Now and Then During the first lockdown, Heather Cox Richardson was one of my mainstays. I really enjoyed her American history podcast series, but they became increasingly specialized for her American audience, and more directed towards current events. She started a new series Now and Then with fellow historian Joanne Freeman, where they talk about current events and popular culture, and link them with historical events. In the episode Nostalgia and Political Power they discuss the role of nostalgia in American political history, from Puritan Jeremiads, to the 1913 Gettysburg and Fort Wagner reunions, to the emergence in the 1970s of a cultural obsession with the 1950s. All of these ostensibly ‘nostalgic’ events were very much framed in the politics of the moment.
Flightless Bird. After the first episode on Religion, I wasn’t sure if I was going to persist with this series, but I decided to lighten up and listen to the episode on Toilets. I must admit that I can’t remember this, but the water in American toilets is much higher than in other places in the world, largely because the system works by suction, and because of delicacy over ‘skid marks’. Germans prefer to be able to inspect their productions, so they use a little shelf in the toilet. America is remarkable for its lack of public toilets, running level with Botswana. The presenters then wade (verbally, thankfully) into the issue of male and female toilets. Not surprisingly, the (male) toilet architect they spoke to wants gender-free toilets, something that I ever hear few women agitating for.
Sydney Writers Festival. Having sat through the Queen’s funeral, and its unapologetic linking of Church and State in a highly ritualized and very polished performance of state power, it seemed an appropriate time to listen to the 2022 Sydney Writers Festival presentation on Church & State. Hosted by Tom Tilley, whose recent book looked at his escape from Pentecostalism, he was joined by interfaith minister Stephanie Dowrick and Elle Hardy, the author of Beyond Belief:How Pentecostalism is Taking Over the World. Dowrick was rather uncontrollable as a participant, and rather amusingly was intent on packing up and finishing up, after rambling on for the first part of the panel. She is in no doubt of the dangers of the pointy end of any religion.
The History Listen (ABC) One of the pleasures of my lockdown years has been playing the ukulele: such a happy, silly little instrument that cannot take itself seriously. In Play Your Way to Happiness, my favourite podcast historian Robyn Annear looks at the Hawaiian Steel Guitar which, like the ukulele, promised quick results and instant popularity! The Hawaiian Steel Guitar has a darker history. Invented in the 1880s in Hawaii, after American annexation music was the only way in which the indigenous Hawaiian language could be spoken and passed on. It spread across the world, coming to Australia in 1911, spurred by the highly entrepreneurial advertising and activity of Hawaiian Clubs, established throughout Australia (and the world).
History Extra. The Napoleon of Fleet Street is about Lord Northcliffe, the press baron who came from an impoverished background to dominate the British media of the early 20th century. Capitalizing on the literacy engendered by the 1870s education acts, he introduced snappy headlines and short paragraphs that revolutionized newspapers. He had very definite views on the way that England waged its First World War and meddled in politics. Sound familiar? Yes, because Keith Murdoch (Rupert’s father) was one of Northcliffe’s proteges. Features Andrew Roberts, who recently released The Chief: The Life of Lord Northcliffe, Britain’s Greatest Press Baron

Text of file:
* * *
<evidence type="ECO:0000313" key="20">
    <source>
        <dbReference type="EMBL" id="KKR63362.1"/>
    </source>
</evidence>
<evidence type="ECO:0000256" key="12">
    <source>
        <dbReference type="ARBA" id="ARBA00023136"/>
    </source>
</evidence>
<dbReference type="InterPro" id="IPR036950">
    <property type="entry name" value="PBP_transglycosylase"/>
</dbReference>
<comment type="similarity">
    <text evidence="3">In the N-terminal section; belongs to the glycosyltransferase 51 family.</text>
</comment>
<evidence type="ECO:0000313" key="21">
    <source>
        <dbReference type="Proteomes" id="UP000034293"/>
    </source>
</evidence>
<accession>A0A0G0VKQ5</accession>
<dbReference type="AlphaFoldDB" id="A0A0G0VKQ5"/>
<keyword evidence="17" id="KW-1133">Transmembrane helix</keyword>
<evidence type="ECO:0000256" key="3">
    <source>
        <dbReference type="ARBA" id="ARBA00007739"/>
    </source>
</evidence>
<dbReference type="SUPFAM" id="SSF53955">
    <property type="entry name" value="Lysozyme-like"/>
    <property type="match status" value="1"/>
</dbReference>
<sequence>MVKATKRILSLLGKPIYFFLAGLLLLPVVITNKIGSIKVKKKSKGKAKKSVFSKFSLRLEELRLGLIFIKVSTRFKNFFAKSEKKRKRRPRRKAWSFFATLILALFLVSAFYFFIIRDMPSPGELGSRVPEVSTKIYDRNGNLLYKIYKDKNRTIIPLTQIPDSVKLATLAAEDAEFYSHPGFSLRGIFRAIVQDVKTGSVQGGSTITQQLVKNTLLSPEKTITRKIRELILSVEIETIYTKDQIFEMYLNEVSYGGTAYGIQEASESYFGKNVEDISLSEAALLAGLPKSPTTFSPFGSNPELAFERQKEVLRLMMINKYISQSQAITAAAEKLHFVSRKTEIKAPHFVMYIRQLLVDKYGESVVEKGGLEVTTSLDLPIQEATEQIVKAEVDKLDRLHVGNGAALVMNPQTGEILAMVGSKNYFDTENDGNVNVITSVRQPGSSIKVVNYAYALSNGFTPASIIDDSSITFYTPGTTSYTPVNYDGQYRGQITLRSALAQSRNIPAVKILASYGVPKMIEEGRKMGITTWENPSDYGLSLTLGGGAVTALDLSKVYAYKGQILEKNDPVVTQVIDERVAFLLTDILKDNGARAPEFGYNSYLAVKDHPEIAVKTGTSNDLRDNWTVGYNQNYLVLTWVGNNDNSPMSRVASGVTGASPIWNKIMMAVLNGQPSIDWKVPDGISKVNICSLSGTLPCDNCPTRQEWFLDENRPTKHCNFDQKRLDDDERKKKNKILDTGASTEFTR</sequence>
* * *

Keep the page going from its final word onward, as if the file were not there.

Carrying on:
Emperors of Rome. I’m missing my dose of Rome, so I’ve turned back to the very first episode of Emperors of Rome, produced by my alma mater La Trobe University. The series starts off with Julius Caesar. Episode 1 The Early Years of Caesar goes through the little that we know about his childhood. Unfortunately the first chapters of the two biographies of Caesar are missing, so it’s not much. But he was born into an elite family and given an elite education. Episode 2 Caesar the Politician sees him move into a political role, forming the First Triumvirate with Crassus (who was bankrolling him) and Pompey (to whom JC married his daughter, making Caesar Pompey’s father-in-law). Then he became Consul for his statutory year, then moved to Gaul as Pro-Consul. Gaul at that time consisted of Provence, a little bit of northern Italy and a small bit of Croatia. Episode 3 Caesar and Gaul looks at Caesar’s more expansive view of Gaul, which encompassed all of France, the Netherlands and Belgium, and eventually people took on this view as well. Vercingetorix tried, but failed, to unite the Gauls against Caesar, so he just marched on through and then turned to Britain as well. As far as Britain was concerned, the conquest of the sea in getting there was more important than the actual conquest itself. Episode 4 Caesar’s Triumph was really interesting, pointing out that a Triumph was actually a religious ritual to thank Jupiter for the victory, and difficult to achieve because it was the one moment when an emperor displayed both civil and religious power at the same time. Caesar extended his triumphs out over time, as a form of propaganda over his tussle with Pompey.